University of Edinburgh Open.Ed
University of Edinburgh Open.Ed
4.74736842105263228 reviews

Free open educational resources from the University of Edinburgh to download and adapt for primary and secondary teaching.

zip, 36.88 MB
zip, 36.88 MB

Volcanoes and Vulcanologists has been created as a teaching resource for the City of Edinburgh Council’s ‘Curiosity Club’, an Intervention Strategy initiative that is currently operating in Council schools. The interdisciplinary approach involves pupils in developing knowledge and skills through five separate lessons. The first session involves pupils experimenting with everyday chemicals to make a ‘volcano’. The second session uses food (biscuits, bananas, custard) to show the structure and functioning of the different Earth layers. The third session involves a comparison test to mimic lava flow in different types of volcano. The fourth session involves composing a rap or poem using knowledge of the ‘Pacific Ring of Fire’, the location for 75% of the Earth’s volcanoes. The final section looks at the advantages and disadvantages of living near a volcano, where the learning is deepened using expressive arts. Vinnie (my volcano character), learning book and Vinnie certificate are included with a lesson plan and ppt for each of the five sessions.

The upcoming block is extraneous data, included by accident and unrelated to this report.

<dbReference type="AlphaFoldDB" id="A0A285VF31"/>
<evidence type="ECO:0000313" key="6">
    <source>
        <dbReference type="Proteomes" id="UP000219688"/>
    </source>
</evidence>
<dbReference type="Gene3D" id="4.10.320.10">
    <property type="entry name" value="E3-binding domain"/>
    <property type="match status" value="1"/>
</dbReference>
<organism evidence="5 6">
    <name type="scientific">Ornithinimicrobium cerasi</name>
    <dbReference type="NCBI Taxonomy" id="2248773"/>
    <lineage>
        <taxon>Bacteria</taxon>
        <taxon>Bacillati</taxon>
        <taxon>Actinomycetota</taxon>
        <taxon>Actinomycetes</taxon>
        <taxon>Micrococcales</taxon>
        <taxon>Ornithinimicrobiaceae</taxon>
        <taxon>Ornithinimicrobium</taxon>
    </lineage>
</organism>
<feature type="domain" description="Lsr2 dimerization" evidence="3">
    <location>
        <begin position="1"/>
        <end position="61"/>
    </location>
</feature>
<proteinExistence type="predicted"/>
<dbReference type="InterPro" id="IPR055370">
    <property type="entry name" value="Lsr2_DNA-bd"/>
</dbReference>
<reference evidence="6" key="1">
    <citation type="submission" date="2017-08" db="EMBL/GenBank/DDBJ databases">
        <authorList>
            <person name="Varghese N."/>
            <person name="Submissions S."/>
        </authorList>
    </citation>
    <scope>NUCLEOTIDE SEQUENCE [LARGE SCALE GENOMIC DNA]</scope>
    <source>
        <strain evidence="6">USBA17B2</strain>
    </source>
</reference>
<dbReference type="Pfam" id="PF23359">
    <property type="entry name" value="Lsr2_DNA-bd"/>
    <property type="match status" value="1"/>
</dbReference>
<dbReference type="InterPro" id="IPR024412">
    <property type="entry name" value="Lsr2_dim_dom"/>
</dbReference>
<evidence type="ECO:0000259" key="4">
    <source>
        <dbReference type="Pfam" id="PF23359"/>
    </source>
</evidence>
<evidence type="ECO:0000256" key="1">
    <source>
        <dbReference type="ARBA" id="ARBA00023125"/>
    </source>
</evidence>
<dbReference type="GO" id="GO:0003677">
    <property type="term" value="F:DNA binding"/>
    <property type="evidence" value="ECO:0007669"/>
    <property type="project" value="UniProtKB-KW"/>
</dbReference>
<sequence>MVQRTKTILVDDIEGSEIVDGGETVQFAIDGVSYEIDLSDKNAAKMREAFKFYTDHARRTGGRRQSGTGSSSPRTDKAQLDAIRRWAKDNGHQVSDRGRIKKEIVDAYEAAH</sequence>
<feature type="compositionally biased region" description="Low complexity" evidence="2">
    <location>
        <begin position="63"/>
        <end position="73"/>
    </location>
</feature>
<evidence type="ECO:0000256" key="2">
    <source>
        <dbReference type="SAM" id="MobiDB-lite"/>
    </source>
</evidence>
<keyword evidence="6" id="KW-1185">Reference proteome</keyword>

Contents in this resource

• Five Lesson Plans
• Five PowerPoints
• Volcano photographs and factsheets
• Sample Risk Assessment
• ‘Vinney’s’ Learning book (Self-reflective)
• ‘Vinney’ emotion pictograms
• ‘Vinney’ hook letter

Learning outcomes in the Curriculum for Excellence
SCN 1-15a; SCN 2-15a; SCN 2-17a; SCN 2-19a

Second Level: Sciences Inquiry and Investigation skills
SOC 2-07a; MNU 1-11b; MTH 2-21a; LIT 2-02a; EXA 2-02a; EXA 2-04a; EXA 2-13a; EXA 2-18a; TCH 2-09a; TCH 2:10a; TCH 2-12a

I hope you and your pupils enjoy my resource. Vinnie would like that!

Kim Greig, Primary Teacher.

This resource was created as part of the GeoScience Outreach Course, which is a 4th year undergraduate course in the School of GeoSciences aiming to provide students with the opportunity to develop their own science communication and engagement project.
To find more Open Educational Resources from the University of Edinburgh, visit http://www.open.ed.ac.uk.

Creative Commons "Sharealike"

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